def get_open_lockers(num_lockers):
open_list = []
num = 1
while num**2 < num_lockers:
open_list.append(num**2)
num += 1
return open_list

def format_output(nb_lockers, open_list):
endings = ["st", "nd", "rd", "th"]
counter_open = len(open_list)
counter_close = nb_lockers - counter_open
return_str = "The "
for index in range(0, len(open_list)):
if index == (len(open_list) - 1):
if str(open_list[index])[-1:] == "1":
return_str += ("and " + str(open_list[index]) + endings)
elif str(open_list[index])[-1:] == "2":
return_str += ("and " + str(open_list[index]) + endings)
elif str(open_list[index])[-1:] == "3":
return_str += ("and " + str(open_list[index]) + endings)
else:
return_str += ("and " + str(open_list[index]) + endings)
else:
if str(open_list[index])[-1:] == "1":
return_str += (str(open_list[index]) + endings + ", ")
elif str(open_list[index])[-1:] == "2":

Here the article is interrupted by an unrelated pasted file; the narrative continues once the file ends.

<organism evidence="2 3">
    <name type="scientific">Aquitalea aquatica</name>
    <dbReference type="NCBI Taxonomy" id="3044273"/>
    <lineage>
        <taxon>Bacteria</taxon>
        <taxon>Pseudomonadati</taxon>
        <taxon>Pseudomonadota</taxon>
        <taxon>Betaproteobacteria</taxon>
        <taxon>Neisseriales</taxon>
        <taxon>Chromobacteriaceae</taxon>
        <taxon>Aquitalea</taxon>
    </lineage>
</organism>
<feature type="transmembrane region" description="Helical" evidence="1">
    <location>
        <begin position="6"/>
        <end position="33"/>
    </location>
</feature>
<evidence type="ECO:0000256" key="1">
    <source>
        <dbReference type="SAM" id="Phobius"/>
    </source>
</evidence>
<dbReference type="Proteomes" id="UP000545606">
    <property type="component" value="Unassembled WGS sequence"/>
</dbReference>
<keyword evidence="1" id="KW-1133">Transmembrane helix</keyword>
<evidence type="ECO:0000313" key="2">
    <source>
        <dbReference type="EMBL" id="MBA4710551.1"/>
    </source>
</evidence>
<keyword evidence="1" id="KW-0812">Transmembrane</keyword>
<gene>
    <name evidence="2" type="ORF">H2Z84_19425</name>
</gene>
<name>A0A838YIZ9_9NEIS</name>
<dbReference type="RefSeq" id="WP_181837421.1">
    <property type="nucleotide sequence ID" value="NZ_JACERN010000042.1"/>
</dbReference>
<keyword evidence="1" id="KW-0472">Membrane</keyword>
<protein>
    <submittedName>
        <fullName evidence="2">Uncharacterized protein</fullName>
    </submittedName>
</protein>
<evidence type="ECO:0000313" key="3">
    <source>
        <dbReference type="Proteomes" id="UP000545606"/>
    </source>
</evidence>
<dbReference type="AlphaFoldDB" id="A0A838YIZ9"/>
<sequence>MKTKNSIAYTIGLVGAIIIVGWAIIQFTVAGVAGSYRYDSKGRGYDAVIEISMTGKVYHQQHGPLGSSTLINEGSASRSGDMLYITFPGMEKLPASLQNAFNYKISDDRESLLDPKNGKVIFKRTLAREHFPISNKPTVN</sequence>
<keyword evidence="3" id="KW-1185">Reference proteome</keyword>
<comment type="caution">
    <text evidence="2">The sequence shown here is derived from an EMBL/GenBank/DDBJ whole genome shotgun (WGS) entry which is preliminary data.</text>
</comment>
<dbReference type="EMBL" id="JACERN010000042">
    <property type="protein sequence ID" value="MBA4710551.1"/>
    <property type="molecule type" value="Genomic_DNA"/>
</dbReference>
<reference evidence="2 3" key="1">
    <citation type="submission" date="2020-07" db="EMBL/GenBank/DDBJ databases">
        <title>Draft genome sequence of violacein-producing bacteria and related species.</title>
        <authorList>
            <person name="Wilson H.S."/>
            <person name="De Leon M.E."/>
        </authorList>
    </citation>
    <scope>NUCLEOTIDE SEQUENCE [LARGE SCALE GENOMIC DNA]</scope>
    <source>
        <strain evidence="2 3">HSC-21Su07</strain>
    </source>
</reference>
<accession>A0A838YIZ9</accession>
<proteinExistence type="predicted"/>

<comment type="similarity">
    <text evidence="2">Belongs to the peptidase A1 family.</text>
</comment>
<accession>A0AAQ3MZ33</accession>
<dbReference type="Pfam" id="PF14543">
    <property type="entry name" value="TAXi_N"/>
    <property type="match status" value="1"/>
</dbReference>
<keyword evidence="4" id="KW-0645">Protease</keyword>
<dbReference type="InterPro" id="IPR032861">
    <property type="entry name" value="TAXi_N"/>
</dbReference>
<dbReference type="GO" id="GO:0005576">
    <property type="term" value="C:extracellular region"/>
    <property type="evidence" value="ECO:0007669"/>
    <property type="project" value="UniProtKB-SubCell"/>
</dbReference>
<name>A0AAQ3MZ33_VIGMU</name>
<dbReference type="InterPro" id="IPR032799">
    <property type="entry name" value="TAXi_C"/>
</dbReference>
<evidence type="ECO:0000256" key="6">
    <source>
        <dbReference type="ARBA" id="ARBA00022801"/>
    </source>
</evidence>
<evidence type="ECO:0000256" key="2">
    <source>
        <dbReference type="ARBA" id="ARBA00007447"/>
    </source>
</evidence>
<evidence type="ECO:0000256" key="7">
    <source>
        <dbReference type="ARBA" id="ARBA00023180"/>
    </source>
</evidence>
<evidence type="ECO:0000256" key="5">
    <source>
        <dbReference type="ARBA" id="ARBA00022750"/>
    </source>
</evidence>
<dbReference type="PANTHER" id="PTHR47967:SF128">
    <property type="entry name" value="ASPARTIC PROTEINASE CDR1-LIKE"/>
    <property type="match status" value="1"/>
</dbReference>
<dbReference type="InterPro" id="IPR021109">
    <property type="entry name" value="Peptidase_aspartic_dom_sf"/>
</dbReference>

return_str += (str(open_list[index]) + endings + ", ")
elif str(open_list[index])[-1:] == "3":
return_str += (str(open_list[index]) + endings + ", ")
else:
return_str += (str(open_list[index]) + endings + ", ")
return_str += " locker(s) will be open."
print return_str
print "Open Lockers: " + str(counter_open)
print "Closed Locker: " + str(counter_close)
print "----------------------------"

while True:
try:
nb_lockers = int(raw_input("How many lockers will there be: "))
except ValueError:
else:
open_list = get_open_lockers(nb_lockers)
format_output(nb_lockers, open_list)


Look like a native

Almost everytime you do range(len(list)), you are not doing things the right way. I highly recommend Ned Batchelder's excellent talk called "Loop like a native".

In your case, the code becomes (l stands for locker which is probably not the best name):

def format_output(nb_lockers, open_list):